A Phaeron (male) or Phaerakh (female) is a Necron who rules an entire Necron Dynasty; after the death of the Triarch following the War in Heaven, they are the highest-ranking Necrons in the galaxy, barring the Silent King himself.
Because the Necrontyr were so short-lived, there used to be a fair amount of turnover in this position (and in all positions in Necrontyr society, for that matter), but after the pact with the C'tan and biotransference, the present set of Phaerons are effectively immortal and ever-living (in fact, they have a special rule called just that), so the only way to replace one is to kill him or conquer his dynasty. Either one is a difficult proposition, as the Phaerons were given bodies of the finest, most robust construction, and rule over endless phalanxes and legions of warriors. However, this does nothing to prevent all manner of civil wars and political shenanigans as various nutty robot zombie nobles attempt to seize power for themselves.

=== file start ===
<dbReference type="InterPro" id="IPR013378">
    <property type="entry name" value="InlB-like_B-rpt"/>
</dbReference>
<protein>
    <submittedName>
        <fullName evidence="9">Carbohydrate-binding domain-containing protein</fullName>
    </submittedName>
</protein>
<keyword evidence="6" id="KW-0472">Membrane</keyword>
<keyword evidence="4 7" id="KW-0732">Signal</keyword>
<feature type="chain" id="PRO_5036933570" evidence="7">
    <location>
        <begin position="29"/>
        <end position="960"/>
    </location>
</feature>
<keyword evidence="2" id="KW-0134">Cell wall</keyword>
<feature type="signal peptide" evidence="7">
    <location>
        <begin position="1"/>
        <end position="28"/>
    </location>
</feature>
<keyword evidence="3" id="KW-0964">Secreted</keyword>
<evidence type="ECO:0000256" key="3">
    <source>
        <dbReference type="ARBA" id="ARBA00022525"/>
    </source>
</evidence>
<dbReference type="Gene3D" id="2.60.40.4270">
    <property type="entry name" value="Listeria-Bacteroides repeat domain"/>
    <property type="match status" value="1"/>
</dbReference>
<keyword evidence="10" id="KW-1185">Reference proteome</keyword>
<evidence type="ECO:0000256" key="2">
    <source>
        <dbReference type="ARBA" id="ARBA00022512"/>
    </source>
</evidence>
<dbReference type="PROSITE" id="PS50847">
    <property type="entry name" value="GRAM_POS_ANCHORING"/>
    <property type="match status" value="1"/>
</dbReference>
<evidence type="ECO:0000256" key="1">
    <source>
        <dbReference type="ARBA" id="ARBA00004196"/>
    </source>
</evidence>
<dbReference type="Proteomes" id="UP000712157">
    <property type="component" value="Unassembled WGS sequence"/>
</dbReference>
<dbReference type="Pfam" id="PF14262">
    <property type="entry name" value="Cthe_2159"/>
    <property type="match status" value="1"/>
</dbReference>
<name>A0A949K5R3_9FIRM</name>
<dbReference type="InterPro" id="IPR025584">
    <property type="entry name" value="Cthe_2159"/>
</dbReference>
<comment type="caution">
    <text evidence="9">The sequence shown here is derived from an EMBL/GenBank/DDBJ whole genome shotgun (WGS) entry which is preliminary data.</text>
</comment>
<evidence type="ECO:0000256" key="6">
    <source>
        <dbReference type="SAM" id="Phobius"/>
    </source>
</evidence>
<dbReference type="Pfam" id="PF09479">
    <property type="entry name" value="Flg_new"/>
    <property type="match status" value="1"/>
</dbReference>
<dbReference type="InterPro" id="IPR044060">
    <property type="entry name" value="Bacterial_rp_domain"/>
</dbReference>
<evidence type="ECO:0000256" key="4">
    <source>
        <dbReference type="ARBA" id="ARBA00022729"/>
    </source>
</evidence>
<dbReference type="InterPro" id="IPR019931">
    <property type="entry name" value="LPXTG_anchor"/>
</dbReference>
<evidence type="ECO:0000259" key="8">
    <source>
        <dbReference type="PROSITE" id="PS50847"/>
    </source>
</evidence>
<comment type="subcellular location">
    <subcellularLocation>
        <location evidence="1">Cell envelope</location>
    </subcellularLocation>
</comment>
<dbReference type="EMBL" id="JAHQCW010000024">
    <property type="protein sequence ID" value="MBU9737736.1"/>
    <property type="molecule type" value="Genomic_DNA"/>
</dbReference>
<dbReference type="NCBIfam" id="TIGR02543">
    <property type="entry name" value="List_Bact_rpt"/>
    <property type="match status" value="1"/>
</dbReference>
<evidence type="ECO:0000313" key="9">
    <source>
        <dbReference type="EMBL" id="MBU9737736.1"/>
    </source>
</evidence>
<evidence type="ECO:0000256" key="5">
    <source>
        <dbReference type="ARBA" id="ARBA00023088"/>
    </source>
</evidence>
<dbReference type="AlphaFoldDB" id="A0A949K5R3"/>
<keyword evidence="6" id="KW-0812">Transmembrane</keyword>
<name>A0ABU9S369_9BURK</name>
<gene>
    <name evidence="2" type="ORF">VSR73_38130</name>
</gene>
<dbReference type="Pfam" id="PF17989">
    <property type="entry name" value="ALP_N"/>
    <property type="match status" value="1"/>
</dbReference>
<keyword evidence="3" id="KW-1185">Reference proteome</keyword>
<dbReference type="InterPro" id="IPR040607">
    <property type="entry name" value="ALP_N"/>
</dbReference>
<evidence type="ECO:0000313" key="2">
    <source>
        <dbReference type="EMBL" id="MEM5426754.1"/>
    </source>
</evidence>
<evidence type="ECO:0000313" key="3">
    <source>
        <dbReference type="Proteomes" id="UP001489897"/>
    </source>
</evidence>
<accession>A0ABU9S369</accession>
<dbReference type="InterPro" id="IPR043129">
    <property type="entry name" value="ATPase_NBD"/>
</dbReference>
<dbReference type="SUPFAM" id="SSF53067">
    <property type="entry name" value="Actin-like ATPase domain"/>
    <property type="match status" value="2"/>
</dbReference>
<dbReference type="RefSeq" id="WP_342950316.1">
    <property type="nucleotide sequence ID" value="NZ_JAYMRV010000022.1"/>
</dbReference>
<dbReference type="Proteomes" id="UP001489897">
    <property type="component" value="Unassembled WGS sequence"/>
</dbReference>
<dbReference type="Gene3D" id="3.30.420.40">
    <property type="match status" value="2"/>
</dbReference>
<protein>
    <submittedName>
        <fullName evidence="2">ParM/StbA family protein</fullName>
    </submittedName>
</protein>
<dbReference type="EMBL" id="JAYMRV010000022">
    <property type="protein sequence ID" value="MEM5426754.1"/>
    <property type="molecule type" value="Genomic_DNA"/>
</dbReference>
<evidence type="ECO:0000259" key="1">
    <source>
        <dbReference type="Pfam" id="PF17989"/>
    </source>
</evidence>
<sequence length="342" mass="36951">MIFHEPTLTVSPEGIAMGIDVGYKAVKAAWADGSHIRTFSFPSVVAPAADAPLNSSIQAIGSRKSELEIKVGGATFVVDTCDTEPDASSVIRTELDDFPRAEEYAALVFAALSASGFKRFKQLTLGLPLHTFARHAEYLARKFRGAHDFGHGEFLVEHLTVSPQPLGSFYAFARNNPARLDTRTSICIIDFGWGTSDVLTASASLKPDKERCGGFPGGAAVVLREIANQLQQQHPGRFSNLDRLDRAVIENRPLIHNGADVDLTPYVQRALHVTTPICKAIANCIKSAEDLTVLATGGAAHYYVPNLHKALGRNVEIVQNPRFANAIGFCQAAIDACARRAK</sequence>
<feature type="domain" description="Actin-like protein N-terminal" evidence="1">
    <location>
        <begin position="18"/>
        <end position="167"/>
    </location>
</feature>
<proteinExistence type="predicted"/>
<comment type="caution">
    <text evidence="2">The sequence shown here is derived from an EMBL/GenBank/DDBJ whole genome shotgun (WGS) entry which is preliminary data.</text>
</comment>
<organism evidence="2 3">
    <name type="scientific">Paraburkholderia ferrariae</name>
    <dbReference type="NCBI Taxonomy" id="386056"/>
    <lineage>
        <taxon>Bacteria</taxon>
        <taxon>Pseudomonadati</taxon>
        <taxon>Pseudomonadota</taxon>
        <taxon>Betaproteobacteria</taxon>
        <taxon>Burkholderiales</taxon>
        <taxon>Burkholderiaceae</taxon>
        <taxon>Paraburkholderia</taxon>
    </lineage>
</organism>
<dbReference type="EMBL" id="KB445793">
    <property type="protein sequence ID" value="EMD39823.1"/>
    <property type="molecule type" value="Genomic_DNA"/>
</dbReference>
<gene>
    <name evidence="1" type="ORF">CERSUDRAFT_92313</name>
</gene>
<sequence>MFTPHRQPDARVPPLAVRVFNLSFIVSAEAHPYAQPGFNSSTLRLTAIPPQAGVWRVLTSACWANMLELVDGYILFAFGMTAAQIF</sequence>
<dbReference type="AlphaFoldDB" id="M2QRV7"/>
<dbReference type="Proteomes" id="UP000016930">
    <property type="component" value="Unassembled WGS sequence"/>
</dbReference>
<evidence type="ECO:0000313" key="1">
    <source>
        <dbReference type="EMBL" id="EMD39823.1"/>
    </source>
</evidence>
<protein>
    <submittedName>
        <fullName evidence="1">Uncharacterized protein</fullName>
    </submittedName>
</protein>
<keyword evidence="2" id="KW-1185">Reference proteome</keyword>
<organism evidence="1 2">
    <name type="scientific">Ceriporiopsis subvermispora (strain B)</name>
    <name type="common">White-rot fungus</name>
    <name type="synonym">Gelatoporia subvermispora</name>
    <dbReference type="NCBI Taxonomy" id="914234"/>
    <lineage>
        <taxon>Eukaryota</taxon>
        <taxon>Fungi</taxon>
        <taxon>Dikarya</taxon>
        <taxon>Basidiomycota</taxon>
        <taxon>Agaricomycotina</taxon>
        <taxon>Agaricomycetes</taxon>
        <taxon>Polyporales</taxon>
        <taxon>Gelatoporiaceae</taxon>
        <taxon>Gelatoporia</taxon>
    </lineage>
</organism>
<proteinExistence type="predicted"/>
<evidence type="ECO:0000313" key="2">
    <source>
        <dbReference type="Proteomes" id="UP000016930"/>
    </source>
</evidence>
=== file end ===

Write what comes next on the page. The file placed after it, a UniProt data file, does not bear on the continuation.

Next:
Phaerons were added to the Necron army in the Fifth Edition Codex, as a way to give the Necrons some character. Note the pun on "Pharaoh," the ruler of an ancient Egyptian dynasty, as if you needed more proof that the new Necrons are Tomb Kings IN SPACE.
- Imotekh the Stormlord, Phaeron of the Sautekh Dynasty, the most powerful Dynasty as of the 41st Millennium.
- The Silent King, the only surviving member of the Triarch and one-time ruler of the entire Necron Empire. After defeating the C'tan, he left the galaxy for parts unknown, met the Tyranids, and hustled back home to rouse the Necrons against the extragalactic threat.
- Trazyn the Infinite,
ThiefCollector Extraordinaire. Was never officially crowned Phaeron, but is more than powerful enough to deserve the title.
Phaerons on the tabletop are basically Necron Overlords with an extra upgrade that makes them (and any unit they join) Relentless. In 5th this was an improvement, making your I2, 1-attack zombiebot horde suck slightly less when push came to shove. In 6th, assault was essentially worthless, so there's no real point in doing this. Unless you WANT to assault with warriors (pro-tip: don't bother).
In 7th Edition, you can't make an Overlord a Phaeron anymore. At all. Crunch-wise, it's no big deal (Relentless wasn't actually needed that much). Fluff-wise, you can just call your Overlord a Phaeron all the same.
EDIT: GW has heard our pleas, returning Phaerons to the tabletop as an upgrade as of ninth edition, this time in the form of a two CP upgrade that allows them to My Will Be Done twice in a single turn!